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Photo by Mark Stebnicki via Pexels

Topic

Citizenship

Grades

6th, 7th, 8th

Subjects

Social Studies, Civics

Duration

75 minutes

Regional Focus

Global

Format

Google Docs, Google Slides

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This lesson plan is licensed under Creative Commons.

Creative Commons License

How and Why Is Healthy Food Not Accessible to Everyone? (Climate Change, Food Production, and Food Security #5)

Created By Teachers:
Last Updated:
Feb 6, 2023
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In this lesson, students learn about food insecurity and analyze potential solutions for their own community.

 

Step 1 - Inquire: Students learn causes and consequences of food insecurity and ask questions they have about it.

 

Step 2 - Investigate: Students investigate food deserts and existing solutions.

 

Step 3 - Inspire: Students think about their community and analyze solutions to food insecurity that could be applied to their neighborhood.

Positives

  • Students learn about difficult issues like food insecurity and food deserts but in the context of solution-based thinking.

  • Students think about and analyze their community and think of ways they can make a tangible difference.

Additional Prerequisites

  • This is lesson 5 of 6 in our 6th-8th grade Climate Change, Food Production, and Food Security unit.

  • Students should understand food insecurity isn’t just about hunger, but also malnutrition.

  • Students should understand that food insecurity is an issue for many people for a variety of different reasons, but there are potential solutions.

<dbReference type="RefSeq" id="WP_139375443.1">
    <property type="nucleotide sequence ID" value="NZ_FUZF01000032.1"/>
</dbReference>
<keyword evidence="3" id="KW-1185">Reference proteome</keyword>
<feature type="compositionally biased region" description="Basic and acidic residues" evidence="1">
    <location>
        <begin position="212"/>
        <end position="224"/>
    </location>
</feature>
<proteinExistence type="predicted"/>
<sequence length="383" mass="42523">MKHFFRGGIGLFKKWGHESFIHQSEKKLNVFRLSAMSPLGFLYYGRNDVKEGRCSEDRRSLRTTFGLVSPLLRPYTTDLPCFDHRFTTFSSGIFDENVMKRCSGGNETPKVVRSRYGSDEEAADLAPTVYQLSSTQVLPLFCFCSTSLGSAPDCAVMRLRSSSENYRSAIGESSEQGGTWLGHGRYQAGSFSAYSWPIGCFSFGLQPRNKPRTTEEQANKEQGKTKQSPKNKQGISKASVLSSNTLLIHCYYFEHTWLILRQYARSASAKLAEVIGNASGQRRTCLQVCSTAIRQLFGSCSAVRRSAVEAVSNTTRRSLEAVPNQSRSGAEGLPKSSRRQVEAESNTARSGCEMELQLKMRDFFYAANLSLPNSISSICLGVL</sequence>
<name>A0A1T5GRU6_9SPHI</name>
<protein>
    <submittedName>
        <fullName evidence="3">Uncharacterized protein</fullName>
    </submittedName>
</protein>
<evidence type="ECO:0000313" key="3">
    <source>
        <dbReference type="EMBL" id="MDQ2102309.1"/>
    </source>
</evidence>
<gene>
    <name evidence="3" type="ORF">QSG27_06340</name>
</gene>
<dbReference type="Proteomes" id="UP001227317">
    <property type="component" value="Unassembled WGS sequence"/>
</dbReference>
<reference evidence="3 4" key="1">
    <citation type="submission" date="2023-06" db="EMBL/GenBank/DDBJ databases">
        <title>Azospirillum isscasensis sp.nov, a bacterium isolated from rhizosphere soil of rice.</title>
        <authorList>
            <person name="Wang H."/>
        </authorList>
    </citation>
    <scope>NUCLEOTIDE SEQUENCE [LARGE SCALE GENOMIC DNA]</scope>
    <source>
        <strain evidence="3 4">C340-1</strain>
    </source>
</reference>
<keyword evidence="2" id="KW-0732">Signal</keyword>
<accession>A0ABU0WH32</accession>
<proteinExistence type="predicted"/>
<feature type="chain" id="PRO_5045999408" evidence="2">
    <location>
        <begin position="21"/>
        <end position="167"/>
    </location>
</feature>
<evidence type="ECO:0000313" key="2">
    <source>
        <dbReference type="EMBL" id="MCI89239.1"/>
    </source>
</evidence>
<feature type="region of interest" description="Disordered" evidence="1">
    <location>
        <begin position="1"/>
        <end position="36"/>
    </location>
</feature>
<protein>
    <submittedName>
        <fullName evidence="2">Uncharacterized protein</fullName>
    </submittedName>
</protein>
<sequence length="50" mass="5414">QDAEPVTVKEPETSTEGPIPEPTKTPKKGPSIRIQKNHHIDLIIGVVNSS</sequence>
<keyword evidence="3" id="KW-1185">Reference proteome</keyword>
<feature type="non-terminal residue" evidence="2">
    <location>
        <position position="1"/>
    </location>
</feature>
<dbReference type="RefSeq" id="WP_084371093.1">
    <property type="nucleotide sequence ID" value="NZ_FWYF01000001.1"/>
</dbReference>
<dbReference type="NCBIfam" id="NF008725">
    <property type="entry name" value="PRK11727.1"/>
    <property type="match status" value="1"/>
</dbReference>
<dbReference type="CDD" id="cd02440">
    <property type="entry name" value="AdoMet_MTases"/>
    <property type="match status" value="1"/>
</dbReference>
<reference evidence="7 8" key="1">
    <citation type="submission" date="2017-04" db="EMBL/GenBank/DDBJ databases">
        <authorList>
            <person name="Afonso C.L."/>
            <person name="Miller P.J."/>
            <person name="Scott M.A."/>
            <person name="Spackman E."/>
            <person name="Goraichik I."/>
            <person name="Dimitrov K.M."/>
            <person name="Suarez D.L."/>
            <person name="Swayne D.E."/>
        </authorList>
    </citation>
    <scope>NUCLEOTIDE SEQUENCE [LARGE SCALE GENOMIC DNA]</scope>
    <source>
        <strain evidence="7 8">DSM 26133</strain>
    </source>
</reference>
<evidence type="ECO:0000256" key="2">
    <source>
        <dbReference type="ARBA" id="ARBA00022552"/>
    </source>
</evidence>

Differentiation

  • Teachers can assign the teacher slideshow on Google Classroom and students can submit their work independently.

  • Teachers can group students and assign them level-appropriate resources.

  • Teachers can eliminate options in the guided research section if the options are overwhelming.

  • Teachers can review the teacher slideshow as a class and answer the questions as a whole group assignment.

This lesson introduces students to what food insecurity and food deserts entail, how it adversely impacts vulnerable populations, low-income communities, and the world at large. It offers them the opportunity to brainstorm on ideas to address food insecurity in their communities and across different geographies. All materials in the lesson have been reviewed, and there is a high confidence in using this lesson in the classroom.

This resource addresses the listed standards. To fully meet standards, search for more related resources.

Supporting Standards

  • College, Career, and Civic Life (C3) Standards
    • Dimension 2: Civics
      • D2.Civ.7.6-8 Apply civic virtues and democratic principles in school and community settings.
    • Dimension 4: Taking Informed Action
      • D4.7.6-8 Assess their individual and collective capacities to take action to address local, regional, and global problems, taking into account a range of possible levers of power, strategies, and potential outcomes.
Climate Change, Food Production, and Food Security Unit Lesson Plans

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